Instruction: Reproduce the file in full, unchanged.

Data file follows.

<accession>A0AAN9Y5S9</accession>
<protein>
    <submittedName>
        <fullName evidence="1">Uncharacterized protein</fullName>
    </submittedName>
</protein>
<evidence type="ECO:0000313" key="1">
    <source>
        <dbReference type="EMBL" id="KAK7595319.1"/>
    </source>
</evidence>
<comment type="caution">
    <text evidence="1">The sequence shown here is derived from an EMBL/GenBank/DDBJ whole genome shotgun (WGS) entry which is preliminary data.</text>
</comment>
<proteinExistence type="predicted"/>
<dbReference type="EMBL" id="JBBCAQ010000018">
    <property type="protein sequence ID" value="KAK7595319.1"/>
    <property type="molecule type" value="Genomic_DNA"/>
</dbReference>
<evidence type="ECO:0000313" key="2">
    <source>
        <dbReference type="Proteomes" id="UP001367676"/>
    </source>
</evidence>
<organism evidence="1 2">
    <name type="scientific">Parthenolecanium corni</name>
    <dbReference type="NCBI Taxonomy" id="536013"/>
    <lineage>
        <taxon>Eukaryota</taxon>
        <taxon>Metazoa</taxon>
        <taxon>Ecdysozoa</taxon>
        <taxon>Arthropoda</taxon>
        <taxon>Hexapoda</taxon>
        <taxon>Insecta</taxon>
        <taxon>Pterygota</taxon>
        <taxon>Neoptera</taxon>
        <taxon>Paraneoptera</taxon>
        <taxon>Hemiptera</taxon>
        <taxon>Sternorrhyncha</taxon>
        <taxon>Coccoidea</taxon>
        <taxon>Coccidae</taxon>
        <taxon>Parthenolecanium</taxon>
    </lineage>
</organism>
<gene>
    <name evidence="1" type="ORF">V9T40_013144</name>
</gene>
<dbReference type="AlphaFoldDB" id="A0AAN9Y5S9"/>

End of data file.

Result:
<accession>A0AAN9Y5S9</accession>
<protein>
    <submittedName>
        <fullName evidence="1">Uncharacterized protein</fullName>
    </submittedName>
</protein>
<evidence type="ECO:0000313" key="1">
    <source>
        <dbReference type="EMBL" id="KAK7595319.1"/>
    </source>
</evidence>
<comment type="caution">
    <text evidence="1">The sequence shown here is derived from an EMBL/GenBank/DDBJ whole genome shotgun (WGS) entry which is preliminary data.</text>
</comment>
<proteinExistence type="predicted"/>
<dbReference type="EMBL" id="JBBCAQ010000018">
    <property type="protein sequence ID" value="KAK7595319.1"/>
    <property type="molecule type" value="Genomic_DNA"/>
</dbReference>
<evidence type="ECO:0000313" key="2">
    <source>
        <dbReference type="Proteomes" id="UP001367676"/>
    </source>
</evidence>
<organism evidence="1 2">
    <name type="scientific">Parthenolecanium corni</name>
    <dbReference type="NCBI Taxonomy" id="536013"/>
    <lineage>
        <taxon>Eukaryota</taxon>
        <taxon>Metazoa</taxon>
        <taxon>Ecdysozoa</taxon>
        <taxon>Arthropoda</taxon>
        <taxon>Hexapoda</taxon>
        <taxon>Insecta</taxon>
        <taxon>Pterygota</taxon>
        <taxon>Neoptera</taxon>
        <taxon>Paraneoptera</taxon>
        <taxon>Hemiptera</taxon>
        <taxon>Sternorrhyncha</taxon>
        <taxon>Coccoidea</taxon>
        <taxon>Coccidae</taxon>
        <taxon>Parthenolecanium</taxon>
    </lineage>
</organism>
<gene>
    <name evidence="1" type="ORF">V9T40_013144</name>
</gene>
<dbReference type="AlphaFoldDB" id="A0AAN9Y5S9"/>